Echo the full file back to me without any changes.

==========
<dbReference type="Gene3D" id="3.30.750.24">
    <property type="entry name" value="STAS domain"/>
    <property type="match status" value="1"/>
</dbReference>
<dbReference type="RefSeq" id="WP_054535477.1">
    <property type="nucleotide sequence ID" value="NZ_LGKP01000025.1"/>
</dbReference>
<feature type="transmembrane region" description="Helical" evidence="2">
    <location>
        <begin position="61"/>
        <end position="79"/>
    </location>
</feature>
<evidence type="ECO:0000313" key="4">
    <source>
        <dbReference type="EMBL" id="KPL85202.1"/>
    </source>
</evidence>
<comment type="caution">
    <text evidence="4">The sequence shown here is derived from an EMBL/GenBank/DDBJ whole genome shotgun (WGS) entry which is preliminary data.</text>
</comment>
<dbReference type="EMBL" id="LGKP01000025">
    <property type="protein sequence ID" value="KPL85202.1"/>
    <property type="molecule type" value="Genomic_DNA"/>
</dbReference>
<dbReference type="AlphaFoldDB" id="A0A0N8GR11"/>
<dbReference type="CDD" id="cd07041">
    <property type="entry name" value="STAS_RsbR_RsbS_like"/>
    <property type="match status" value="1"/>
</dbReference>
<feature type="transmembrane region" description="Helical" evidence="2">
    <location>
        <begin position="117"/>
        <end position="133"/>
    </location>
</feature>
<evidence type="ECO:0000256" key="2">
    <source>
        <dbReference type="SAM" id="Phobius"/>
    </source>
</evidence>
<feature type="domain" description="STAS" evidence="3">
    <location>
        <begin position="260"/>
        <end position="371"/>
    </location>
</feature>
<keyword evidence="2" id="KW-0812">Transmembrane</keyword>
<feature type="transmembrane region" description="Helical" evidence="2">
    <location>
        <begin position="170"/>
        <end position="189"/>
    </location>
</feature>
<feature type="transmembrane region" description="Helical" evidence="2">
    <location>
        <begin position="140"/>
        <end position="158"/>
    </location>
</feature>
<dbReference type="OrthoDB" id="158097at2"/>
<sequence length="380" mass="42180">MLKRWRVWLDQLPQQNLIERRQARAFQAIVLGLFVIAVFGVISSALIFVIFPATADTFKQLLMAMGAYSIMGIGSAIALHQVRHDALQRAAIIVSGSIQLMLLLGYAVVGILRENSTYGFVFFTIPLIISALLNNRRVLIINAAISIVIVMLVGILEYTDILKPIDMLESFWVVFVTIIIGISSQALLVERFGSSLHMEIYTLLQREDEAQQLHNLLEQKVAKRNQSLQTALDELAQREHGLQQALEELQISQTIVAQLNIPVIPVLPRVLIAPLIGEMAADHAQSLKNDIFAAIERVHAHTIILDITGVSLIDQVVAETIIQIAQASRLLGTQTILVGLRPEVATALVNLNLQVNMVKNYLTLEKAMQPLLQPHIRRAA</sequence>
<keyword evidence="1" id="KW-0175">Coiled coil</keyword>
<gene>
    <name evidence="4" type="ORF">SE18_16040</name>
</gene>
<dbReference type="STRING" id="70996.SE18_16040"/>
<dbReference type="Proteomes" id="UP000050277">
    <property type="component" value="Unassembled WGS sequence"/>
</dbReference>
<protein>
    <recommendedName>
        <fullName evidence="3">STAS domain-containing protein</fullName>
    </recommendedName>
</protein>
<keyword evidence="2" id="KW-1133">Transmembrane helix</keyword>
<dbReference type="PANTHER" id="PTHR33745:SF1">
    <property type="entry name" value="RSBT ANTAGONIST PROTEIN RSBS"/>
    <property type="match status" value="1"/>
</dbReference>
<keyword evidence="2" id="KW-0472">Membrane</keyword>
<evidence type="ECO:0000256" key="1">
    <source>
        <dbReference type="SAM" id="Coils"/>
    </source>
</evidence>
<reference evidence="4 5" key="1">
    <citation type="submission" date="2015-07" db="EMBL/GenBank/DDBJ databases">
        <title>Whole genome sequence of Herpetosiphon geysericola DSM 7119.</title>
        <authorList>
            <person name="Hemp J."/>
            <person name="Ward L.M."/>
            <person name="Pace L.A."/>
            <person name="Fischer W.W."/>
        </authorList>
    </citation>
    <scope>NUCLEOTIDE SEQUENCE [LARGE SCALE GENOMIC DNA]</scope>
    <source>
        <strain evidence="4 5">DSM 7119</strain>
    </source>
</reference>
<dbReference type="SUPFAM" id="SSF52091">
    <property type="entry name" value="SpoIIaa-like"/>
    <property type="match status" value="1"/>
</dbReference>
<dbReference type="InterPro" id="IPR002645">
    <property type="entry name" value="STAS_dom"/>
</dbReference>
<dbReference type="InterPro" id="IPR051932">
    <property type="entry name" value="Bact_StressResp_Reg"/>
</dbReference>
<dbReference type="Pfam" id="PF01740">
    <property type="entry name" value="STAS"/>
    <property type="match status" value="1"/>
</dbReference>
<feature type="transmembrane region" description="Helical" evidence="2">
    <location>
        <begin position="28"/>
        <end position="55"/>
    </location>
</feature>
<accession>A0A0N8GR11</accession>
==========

<dbReference type="Gene3D" id="3.30.750.24">
    <property type="entry name" value="STAS domain"/>
    <property type="match status" value="1"/>
</dbReference>
<dbReference type="RefSeq" id="WP_054535477.1">
    <property type="nucleotide sequence ID" value="NZ_LGKP01000025.1"/>
</dbReference>
<feature type="transmembrane region" description="Helical" evidence="2">
    <location>
        <begin position="61"/>
        <end position="79"/>
    </location>
</feature>
<evidence type="ECO:0000313" key="4">
    <source>
        <dbReference type="EMBL" id="KPL85202.1"/>
    </source>
</evidence>
<comment type="caution">
    <text evidence="4">The sequence shown here is derived from an EMBL/GenBank/DDBJ whole genome shotgun (WGS) entry which is preliminary data.</text>
</comment>
<dbReference type="EMBL" id="LGKP01000025">
    <property type="protein sequence ID" value="KPL85202.1"/>
    <property type="molecule type" value="Genomic_DNA"/>
</dbReference>
<dbReference type="AlphaFoldDB" id="A0A0N8GR11"/>
<dbReference type="CDD" id="cd07041">
    <property type="entry name" value="STAS_RsbR_RsbS_like"/>
    <property type="match status" value="1"/>
</dbReference>
<feature type="transmembrane region" description="Helical" evidence="2">
    <location>
        <begin position="117"/>
        <end position="133"/>
    </location>
</feature>
<evidence type="ECO:0000256" key="2">
    <source>
        <dbReference type="SAM" id="Phobius"/>
    </source>
</evidence>
<feature type="domain" description="STAS" evidence="3">
    <location>
        <begin position="260"/>
        <end position="371"/>
    </location>
</feature>
<keyword evidence="2" id="KW-0812">Transmembrane</keyword>
<feature type="transmembrane region" description="Helical" evidence="2">
    <location>
        <begin position="170"/>
        <end position="189"/>
    </location>
</feature>
<feature type="transmembrane region" description="Helical" evidence="2">
    <location>
        <begin position="140"/>
        <end position="158"/>
    </location>
</feature>
<dbReference type="OrthoDB" id="158097at2"/>
<sequence length="380" mass="42180">MLKRWRVWLDQLPQQNLIERRQARAFQAIVLGLFVIAVFGVISSALIFVIFPATADTFKQLLMAMGAYSIMGIGSAIALHQVRHDALQRAAIIVSGSIQLMLLLGYAVVGILRENSTYGFVFFTIPLIISALLNNRRVLIINAAISIVIVMLVGILEYTDILKPIDMLESFWVVFVTIIIGISSQALLVERFGSSLHMEIYTLLQREDEAQQLHNLLEQKVAKRNQSLQTALDELAQREHGLQQALEELQISQTIVAQLNIPVIPVLPRVLIAPLIGEMAADHAQSLKNDIFAAIERVHAHTIILDITGVSLIDQVVAETIIQIAQASRLLGTQTILVGLRPEVATALVNLNLQVNMVKNYLTLEKAMQPLLQPHIRRAA</sequence>
<keyword evidence="1" id="KW-0175">Coiled coil</keyword>
<gene>
    <name evidence="4" type="ORF">SE18_16040</name>
</gene>
<dbReference type="STRING" id="70996.SE18_16040"/>
<dbReference type="Proteomes" id="UP000050277">
    <property type="component" value="Unassembled WGS sequence"/>
</dbReference>
<protein>
    <recommendedName>
        <fullName evidence="3">STAS domain-containing protein</fullName>
    </recommendedName>
</protein>
<keyword evidence="2" id="KW-1133">Transmembrane helix</keyword>
<dbReference type="PANTHER" id="PTHR33745:SF1">
    <property type="entry name" value="RSBT ANTAGONIST PROTEIN RSBS"/>
    <property type="match status" value="1"/>
</dbReference>
<keyword evidence="2" id="KW-0472">Membrane</keyword>
<evidence type="ECO:0000256" key="1">
    <source>
        <dbReference type="SAM" id="Coils"/>
    </source>
</evidence>
<reference evidence="4 5" key="1">
    <citation type="submission" date="2015-07" db="EMBL/GenBank/DDBJ databases">
        <title>Whole genome sequence of Herpetosiphon geysericola DSM 7119.</title>
        <authorList>
            <person name="Hemp J."/>
            <person name="Ward L.M."/>
            <person name="Pace L.A."/>
            <person name="Fischer W.W."/>
        </authorList>
    </citation>
    <scope>NUCLEOTIDE SEQUENCE [LARGE SCALE GENOMIC DNA]</scope>
    <source>
        <strain evidence="4 5">DSM 7119</strain>
    </source>
</reference>
<dbReference type="SUPFAM" id="SSF52091">
    <property type="entry name" value="SpoIIaa-like"/>
    <property type="match status" value="1"/>
</dbReference>
<dbReference type="InterPro" id="IPR002645">
    <property type="entry name" value="STAS_dom"/>
</dbReference>
<dbReference type="InterPro" id="IPR051932">
    <property type="entry name" value="Bact_StressResp_Reg"/>
</dbReference>
<dbReference type="Pfam" id="PF01740">
    <property type="entry name" value="STAS"/>
    <property type="match status" value="1"/>
</dbReference>
<feature type="transmembrane region" description="Helical" evidence="2">
    <location>
        <begin position="28"/>
        <end position="55"/>
    </location>
</feature>
<accession>A0A0N8GR11</accession>